Ofqual has published guidance this morning about how grades will be awarded for this summer's GCSEs and A levels, following their cancellation two weeks ago.
Here, we answer your queries about how the grading process will work.
What will exam grades be based on?
GCSE and A-level grades this year will be based on two pieces of information submitted by schools and colleges for each student. Firstly, schools will submit the grade they think the pupils would have achieved had the exams gone ahead.
Secondly, schools must submit a rank order of pupils for each grade for every subject. This will help with the moderation process and ensure schools are not being either too generous or severe in the awarding of a particular grade.
For example, if a school were to award a generous proportion of grade 7s in maths – a legacy grade A at GCSE – Ofqual could use the school's rank order of the "most secure" to "least secure" grade 7 candidates, with the "least secure" likely to have their grade moderated to a grade 6.
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Should teachers primarily base their judgement on non-exam assessment?
Not entirely. Teachers should take non-exam assessment into account as part of their holistic judgement of what level pupils would have achieved, but should "bear in mind that many students achieve a higher grade" in non-examined work than they would in written papers.
"You should balance it with your judgement about their likely performance in the written paper(s), where appropriate," Ofqual's guidance says.
Where pupils decide to enter a subsequent exam, teachers should keep their non-exam assessed work.
When do schools need to submit this data by?
Schools do not need to submit this data to boards before 29 May.
Will teacher-assessed grades be based mainly on mock exams?
No. Schools and colleges should submit a holistic assessment of the pupil's likely grade if exams had gone ahead, based on the results of any class or homework assignments and mock exams, as well as any other records of their performance over the course of study.
Performances in subjects such as drama, music and PE will also be used as a basis for assessments, as well as existing AS grades in the subject for A-level pupils and previous grades for pupils re-sitting qualifications.
And the tier of entry will also be used for tiered subjects as part of the judgement.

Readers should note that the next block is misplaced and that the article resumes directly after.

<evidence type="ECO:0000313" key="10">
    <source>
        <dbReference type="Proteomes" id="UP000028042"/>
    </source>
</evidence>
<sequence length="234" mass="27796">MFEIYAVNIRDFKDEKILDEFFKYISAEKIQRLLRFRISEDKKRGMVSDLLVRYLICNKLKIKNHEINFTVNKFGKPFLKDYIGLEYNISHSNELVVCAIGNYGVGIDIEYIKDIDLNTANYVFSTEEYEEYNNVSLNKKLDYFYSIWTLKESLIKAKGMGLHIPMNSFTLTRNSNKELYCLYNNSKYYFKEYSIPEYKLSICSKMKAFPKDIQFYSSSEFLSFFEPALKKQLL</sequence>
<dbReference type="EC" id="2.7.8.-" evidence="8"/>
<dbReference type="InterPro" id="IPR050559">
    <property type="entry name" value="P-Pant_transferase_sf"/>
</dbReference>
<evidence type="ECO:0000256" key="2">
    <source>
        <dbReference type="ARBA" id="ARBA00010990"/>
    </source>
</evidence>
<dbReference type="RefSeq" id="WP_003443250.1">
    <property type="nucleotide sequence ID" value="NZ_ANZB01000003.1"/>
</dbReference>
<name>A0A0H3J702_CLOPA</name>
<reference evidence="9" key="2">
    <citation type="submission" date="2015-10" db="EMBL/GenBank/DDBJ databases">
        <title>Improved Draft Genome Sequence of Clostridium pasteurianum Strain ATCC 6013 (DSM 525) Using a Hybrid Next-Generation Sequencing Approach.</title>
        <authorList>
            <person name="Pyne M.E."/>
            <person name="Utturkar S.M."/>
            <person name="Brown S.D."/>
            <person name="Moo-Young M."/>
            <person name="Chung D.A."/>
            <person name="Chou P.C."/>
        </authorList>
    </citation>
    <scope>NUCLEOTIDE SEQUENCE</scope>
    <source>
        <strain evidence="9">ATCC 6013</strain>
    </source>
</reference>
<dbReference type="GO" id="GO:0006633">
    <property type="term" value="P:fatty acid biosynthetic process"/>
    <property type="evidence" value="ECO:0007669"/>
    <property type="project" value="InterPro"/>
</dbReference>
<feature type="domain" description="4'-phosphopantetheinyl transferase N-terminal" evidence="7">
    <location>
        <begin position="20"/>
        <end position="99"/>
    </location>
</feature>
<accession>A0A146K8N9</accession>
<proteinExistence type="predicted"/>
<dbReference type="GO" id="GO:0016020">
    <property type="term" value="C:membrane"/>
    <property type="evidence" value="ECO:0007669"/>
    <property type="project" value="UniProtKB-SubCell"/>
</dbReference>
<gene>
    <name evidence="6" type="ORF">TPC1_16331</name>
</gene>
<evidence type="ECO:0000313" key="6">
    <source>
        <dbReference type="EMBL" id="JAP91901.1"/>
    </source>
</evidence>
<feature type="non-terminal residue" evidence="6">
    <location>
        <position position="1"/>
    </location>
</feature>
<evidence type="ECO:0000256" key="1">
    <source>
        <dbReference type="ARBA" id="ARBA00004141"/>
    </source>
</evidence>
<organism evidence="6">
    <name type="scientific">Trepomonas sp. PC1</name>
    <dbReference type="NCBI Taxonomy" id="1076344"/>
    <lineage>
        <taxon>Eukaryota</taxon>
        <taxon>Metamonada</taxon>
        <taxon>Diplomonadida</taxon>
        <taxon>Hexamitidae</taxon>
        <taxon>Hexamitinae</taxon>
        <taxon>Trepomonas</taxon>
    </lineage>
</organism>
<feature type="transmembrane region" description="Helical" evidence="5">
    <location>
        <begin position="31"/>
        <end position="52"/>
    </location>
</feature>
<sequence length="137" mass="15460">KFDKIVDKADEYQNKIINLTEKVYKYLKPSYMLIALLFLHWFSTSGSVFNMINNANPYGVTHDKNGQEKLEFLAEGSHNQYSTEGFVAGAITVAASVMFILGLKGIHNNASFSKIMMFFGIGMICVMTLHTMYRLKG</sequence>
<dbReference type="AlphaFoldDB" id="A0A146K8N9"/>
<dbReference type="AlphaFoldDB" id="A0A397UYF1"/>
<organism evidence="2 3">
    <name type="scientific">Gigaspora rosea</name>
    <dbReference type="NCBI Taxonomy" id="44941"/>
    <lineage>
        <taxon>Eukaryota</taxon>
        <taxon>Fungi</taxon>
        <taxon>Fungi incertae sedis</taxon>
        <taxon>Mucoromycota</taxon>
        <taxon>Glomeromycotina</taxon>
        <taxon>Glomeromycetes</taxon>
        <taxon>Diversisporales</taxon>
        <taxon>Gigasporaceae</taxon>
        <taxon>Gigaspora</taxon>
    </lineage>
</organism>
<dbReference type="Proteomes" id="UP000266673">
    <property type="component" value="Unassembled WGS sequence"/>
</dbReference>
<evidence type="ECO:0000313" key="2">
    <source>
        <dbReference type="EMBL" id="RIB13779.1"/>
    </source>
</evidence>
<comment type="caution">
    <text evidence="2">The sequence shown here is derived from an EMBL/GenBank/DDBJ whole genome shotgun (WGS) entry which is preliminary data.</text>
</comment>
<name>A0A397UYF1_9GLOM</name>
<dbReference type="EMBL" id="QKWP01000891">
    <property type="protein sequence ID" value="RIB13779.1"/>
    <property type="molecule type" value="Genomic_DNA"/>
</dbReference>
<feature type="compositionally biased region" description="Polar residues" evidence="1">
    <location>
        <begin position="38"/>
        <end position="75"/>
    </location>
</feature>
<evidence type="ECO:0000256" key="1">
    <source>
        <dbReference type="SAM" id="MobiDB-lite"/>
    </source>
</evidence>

Will pupils be able to see their grade?
No. Schools should not share grades submitted to exam boards with pupils, and nor should they share their rank order with them.
How will grades be standardised across the country?
Schools and colleges are working under exceptional circumstances and there will be no opportunity to moderate grades before they are submitted.
Ofqual will conduct its own moderating process of "statistical standardisation" and is still working out how this will be done. It will consult on the principles of this in the coming weeks.
But the data used in standardising will look at how pupils usually perform at each school and college given their ability as reflected in prior attainment at key stage 2 for GCSE, or at GCSE for A level – the "value added" of each centre.
Ofqual will also take students' prior attainment into account at key stage 2 or GCSE for each school, as well as what it would expect the national distribution of grades to look like.
This will be used by exam boards to adjust the grades of schools and colleges up or down to fine tune any generosity or severity in grading.
So will a pupil's prior attainment at key stage 2 or GCSE be used to adjust their grade?
No. Where adjustments are made to grading based on prior attainment, this will be done at a national, not an individual level. Students' individual grades will not be determined by how they did in their key stage 2 Sats or GCSEs.
The standardising process will also not change the rank order of pupils in any school or college, and it will not assume that the distribution of grades in each school and college ought to be the same – it will be sensitive to past evidence.
Will pupils in Year 10 be graded this year?
It's unlikely. Ofqual has proposed that pupils taking GCSEs early in Year 10 should not receive a grade for 2020, as "their progression will not be hindered if they do not receive a grade" this year. It will consult on this proposal soon and a decision will be made before any data needs to be submitted.